Briton's Dubai Stopover Becomes A Nightmare Over Alleged 'Hip Touch'

The Briton's family is distressed as the trial proceedings have left them "financially and emotionally" broken. His father begged others not to visit Dubai.

A British tourist is facing a three-year jail term in Dubai after being accused of public indecency earlier this year.

However, Jamie Harron from Stirling claims he only put his hand on a man in a bar so he did not “bump and spill drinks."

In addition, Detained in Dubai, the campaign group overseeing Harron's case, says the Jordanian man, who has accused the British tourist of the alleged offense, "was trying to show off his power in front of his friends."

Harron, an electrician by profession, had been working in Afghanistan. He was on a two-day stopover visit in the United Arab Emirates when his legal troubles began.

He, along with a friend, had just bought their first drink at the bar when they noticed a local looking at them in a "confrontational manner." Since Harron didn't want any trouble, they tried to walk past the man. While doing so, he placed his hand on the right hand side of the top of the man's hip to avoid spillage "in a move familiar to most U.K. patrons of crowded pubs."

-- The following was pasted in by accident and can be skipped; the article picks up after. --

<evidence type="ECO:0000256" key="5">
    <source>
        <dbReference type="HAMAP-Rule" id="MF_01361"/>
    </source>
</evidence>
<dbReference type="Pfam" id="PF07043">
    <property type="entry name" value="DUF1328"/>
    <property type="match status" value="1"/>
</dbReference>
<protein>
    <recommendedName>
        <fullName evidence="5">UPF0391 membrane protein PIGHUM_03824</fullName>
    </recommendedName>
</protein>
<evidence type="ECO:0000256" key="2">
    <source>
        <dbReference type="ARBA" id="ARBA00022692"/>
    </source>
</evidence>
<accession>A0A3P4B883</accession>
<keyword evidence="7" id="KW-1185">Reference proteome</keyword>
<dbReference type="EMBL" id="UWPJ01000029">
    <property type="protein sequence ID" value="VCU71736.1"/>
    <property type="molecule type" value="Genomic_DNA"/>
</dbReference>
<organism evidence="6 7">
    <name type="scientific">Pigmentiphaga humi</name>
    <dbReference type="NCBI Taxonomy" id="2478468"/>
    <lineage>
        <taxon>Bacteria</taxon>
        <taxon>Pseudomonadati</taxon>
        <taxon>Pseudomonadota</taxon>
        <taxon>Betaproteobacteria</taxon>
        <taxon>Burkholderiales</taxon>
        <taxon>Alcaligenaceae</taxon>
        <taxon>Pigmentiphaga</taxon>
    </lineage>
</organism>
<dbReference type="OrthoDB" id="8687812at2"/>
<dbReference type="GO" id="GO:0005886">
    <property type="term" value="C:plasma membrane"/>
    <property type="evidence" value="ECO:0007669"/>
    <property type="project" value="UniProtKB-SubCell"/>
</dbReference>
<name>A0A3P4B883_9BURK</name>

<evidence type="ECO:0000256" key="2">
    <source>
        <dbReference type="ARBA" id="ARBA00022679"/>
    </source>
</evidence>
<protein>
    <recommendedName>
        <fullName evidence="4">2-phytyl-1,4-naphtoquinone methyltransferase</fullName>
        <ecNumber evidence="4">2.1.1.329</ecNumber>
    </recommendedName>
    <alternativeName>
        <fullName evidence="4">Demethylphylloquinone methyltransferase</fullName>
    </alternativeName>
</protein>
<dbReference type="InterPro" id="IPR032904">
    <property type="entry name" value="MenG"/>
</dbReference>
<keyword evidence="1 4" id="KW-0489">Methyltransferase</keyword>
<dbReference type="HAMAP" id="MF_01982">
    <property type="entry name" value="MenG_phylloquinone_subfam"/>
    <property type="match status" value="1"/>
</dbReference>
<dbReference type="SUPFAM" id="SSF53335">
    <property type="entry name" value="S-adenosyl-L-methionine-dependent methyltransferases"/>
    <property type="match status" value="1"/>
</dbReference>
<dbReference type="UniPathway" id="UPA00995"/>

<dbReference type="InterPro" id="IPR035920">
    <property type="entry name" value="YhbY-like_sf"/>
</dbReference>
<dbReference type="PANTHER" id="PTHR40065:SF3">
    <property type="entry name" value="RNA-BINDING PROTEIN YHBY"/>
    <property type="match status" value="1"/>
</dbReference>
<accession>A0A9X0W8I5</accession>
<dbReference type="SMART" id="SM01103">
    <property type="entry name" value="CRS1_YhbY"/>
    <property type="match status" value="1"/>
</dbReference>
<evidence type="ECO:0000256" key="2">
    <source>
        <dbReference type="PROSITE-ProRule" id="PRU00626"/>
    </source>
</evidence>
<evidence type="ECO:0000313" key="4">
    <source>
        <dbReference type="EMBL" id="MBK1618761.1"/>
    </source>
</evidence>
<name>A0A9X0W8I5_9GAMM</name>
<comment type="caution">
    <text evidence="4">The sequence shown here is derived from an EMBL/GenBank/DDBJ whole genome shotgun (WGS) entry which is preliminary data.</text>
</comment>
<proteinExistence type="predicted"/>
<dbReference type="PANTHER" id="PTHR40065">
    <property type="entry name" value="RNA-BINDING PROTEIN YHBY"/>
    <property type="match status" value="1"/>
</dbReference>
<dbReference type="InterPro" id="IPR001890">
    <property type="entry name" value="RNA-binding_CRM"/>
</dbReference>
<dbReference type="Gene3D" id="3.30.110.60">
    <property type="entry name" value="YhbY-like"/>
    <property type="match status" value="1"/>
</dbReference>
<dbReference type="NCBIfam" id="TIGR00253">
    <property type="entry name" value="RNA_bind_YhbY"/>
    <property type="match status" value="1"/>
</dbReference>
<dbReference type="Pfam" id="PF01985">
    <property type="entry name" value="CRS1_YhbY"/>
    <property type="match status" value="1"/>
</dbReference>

However, that's when the Jordanian man began shouting and even threatened to get the Briton deported.

Shortly after the alleged incident, which took place on July 15, at the Rock Bottom Bar in Dubai, Harron was arrested for public indecency. He was later released but was told to remain in the city for future court appearances.

Harron's family says the court proceedings have taken a financial and emotional toll on them. Since July, they have spent nearly $40,000 in various expenses and legal fees.

"People have to stop visiting that country," said his father, Graham. "Since Jamie was arrested, I have researched and found that this is more common than any of us think."

It is indeed common for Western tourists in the U.A.E. to have brushes with the law. Despite all its infrastructural progressiveness, the country is deeply conservative Islamic, which makes Western visitors vulnerable to their stringent religious laws.

Banner/Thumbnail Credit: REUTERS/Ahmed Jadallah

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